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32 of 35 people found the following review helpful
5.0 out of 5 stars the ultimate masterpiece
If I was to name one book as my favorite of all times this has got to be it. It is hugely entertaining, incredibly moving and a multi-layered description of the burocratic hell that is Moscow in the early 20th century. Needless to say the book is a classic, there will ALWAYS be burocratic hells around.
It is quite brilliant to have satan come to save the world, to...
Published on 13 Oct 2004 by Amazon Customer

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64 of 70 people found the following review helpful
3.0 out of 5 stars Vintage Classics version - not the best translation
My review is less about the novel and more about the translation; while I am not a Russian speaker/reader and therefore have not read the original to be able to compare, I think that the "naturalness" of this particular English translation is not that great - the language seems stilted and slightly awkward. At first I wondered if this awkwardness was deliberate (ie that...
Published on 12 Dec 2008 by M. Maxwell


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18 of 22 people found the following review helpful
5.0 out of 5 stars Trust Me ! The Translation to Own, 30 Nov 2002
By 
Bruce Kendall "BEK" (Southern Pines, NC) - See all my reviews
(REAL NAME)   
This review is from: The Master & Margarita (Hardcover)
This novel belongs in its own category, for there has never been another like it. A really great novel is like a best friend. We love to see them praised and are hurt when they are attacked. I am elated to see that so many Amazon both here and in the US readers share my love for this great work (not to mention in Russia, where Bulgakov is now revered). I have been reticent to write a critique, as I really can't do it justice. Words are too meager a medium to convey my true response to this masterpiece. Suffice it to say that this has long been my first recommendation whenever anyone approached me about books I most enjoyed. Now with the appearance of Diana Burgin's and Katherine O'Connor's superb translation, I can recommend it even more unreservedly. I've read the Ginsburg and Glenny translations, as well, and have to agree with the other reviewers here who take exception to them.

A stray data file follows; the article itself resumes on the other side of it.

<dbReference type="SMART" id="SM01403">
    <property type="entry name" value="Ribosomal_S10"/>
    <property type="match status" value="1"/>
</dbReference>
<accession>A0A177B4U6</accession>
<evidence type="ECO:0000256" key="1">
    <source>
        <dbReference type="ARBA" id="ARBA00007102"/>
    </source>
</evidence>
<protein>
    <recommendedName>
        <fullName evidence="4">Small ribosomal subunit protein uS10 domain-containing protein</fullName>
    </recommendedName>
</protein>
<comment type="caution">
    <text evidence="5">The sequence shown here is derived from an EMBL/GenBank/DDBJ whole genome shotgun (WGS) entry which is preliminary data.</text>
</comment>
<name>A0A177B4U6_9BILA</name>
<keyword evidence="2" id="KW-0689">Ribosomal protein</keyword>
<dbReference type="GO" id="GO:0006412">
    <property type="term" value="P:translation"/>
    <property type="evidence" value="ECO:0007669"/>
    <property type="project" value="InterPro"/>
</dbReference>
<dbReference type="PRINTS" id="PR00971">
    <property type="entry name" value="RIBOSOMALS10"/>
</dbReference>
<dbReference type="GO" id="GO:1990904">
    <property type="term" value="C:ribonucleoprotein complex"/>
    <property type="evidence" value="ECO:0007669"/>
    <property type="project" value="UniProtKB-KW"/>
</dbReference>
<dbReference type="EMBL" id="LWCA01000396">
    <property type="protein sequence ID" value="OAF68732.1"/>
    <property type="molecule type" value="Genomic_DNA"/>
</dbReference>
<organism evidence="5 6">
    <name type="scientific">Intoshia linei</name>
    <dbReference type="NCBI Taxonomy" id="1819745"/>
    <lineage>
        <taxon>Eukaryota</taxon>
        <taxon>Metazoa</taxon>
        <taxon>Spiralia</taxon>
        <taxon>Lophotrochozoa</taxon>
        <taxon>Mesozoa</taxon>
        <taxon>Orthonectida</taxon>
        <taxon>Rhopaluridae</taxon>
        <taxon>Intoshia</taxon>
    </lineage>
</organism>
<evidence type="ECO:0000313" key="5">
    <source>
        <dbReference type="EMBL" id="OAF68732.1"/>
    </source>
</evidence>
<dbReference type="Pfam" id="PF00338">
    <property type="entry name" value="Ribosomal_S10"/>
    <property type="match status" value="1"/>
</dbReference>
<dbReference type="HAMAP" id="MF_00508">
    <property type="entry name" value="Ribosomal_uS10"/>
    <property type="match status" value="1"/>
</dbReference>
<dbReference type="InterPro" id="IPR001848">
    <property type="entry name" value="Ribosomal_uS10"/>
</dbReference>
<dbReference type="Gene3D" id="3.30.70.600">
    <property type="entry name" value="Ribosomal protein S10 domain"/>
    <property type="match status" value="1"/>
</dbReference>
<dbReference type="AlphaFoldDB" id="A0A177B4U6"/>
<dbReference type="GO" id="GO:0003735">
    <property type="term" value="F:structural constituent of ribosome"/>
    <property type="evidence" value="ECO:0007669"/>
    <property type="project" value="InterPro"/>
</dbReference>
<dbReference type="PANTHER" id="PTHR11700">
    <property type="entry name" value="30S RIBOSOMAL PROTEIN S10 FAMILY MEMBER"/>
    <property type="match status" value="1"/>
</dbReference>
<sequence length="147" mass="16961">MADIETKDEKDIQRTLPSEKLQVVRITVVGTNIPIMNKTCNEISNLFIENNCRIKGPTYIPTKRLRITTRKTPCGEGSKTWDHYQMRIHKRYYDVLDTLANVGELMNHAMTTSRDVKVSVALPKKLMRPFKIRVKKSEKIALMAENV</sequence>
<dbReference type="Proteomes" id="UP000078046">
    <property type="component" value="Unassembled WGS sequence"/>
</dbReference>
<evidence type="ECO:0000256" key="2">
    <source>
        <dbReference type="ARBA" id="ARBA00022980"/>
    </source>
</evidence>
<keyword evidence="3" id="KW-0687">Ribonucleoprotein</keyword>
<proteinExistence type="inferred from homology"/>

The most recent is the Pevear and Volokhonsky translation, but while I admire their attempts to make the text more closely resemble the original Russian, something of the humor and drama is lost. I find this to be the case with their new translations of Tolstoy and Dostoevsky as well. Another major hindrance is that they use patrynomics in the same manner the Russian texts have. This is commendable, and preferable for a first time reader. But for someone like me, who has grown up with other translations, it really is confusing.
I envy those who can read Bulgakov and other Russian masters in the original language, but I make do with finding the best translation I can and pay heed to what native speakers have to say about the various translations. I hadn't come across any negatives about Burgin's and O'Connor's efforts until I read a review here
. The volume also contains some useful annotations, particularly helpful if you are unfamiliar with the era and with the layout of Moscow. There are also some great Bulgakov sights on the net that have detailed maps of 30's-era Moscow, for those interested in getting a clearer mental picture of the sites Bulgakov describes (Patriarchs Pond, The Aryat, etc.).
As far as placing Bulgakov in the Pantheon of Russian novelists, this novel alone propels him to the front ranks. Some of his other works, most notably Heart of a Dog and White Guard have not been adequately translated yet, so it is difficult to assess them. If you are a Pasternak fan (which I am not) you will probably enjoy White Guard, however. It is not satire, though, which in my estimation is Bulgakov's strong suit. Nor is there much humor there (at which he also excels in M&M). In fact I would be hard-pressed to come up with any other work in any literature that is as scathingly humorous and dead-on-target satirical as M&M. Burgess and Vonnegut are rungs below Bulgakov in either category. Bulgakov skewers every Moscow bureaucrat and literary hack (unfortunately in the Stalinist era most of those who maintained positions of authority in literary circles were obsequious no-talents who mouthed party-line propaganda) that ever did him harm (and these were legion). Yet there is not an ounce of vitriol involved in the skewering, which is remarkable in itself. Bulgakov had to be one of the most good-natured people ever to pick up a pen. That is the overall impression one gleans from the accounts of his contemporaries and it is evident throughout this book. Yes, stupid people behave stupidly and predictably(Annushka is Annushka ! ) but in most cases the divine forces at work here let them off the hook.
If you haven't been convinced by all these testimonials to give this novel a try, I am probably wasting space here anyway. This novel is the reason I go on reading. I hope someday to come across another like it. There aren't enough stars in the Amazon galaxy to do it justice.
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1 of 1 people found the following review helpful
4.0 out of 5 stars An interesting classic, 16 July 2013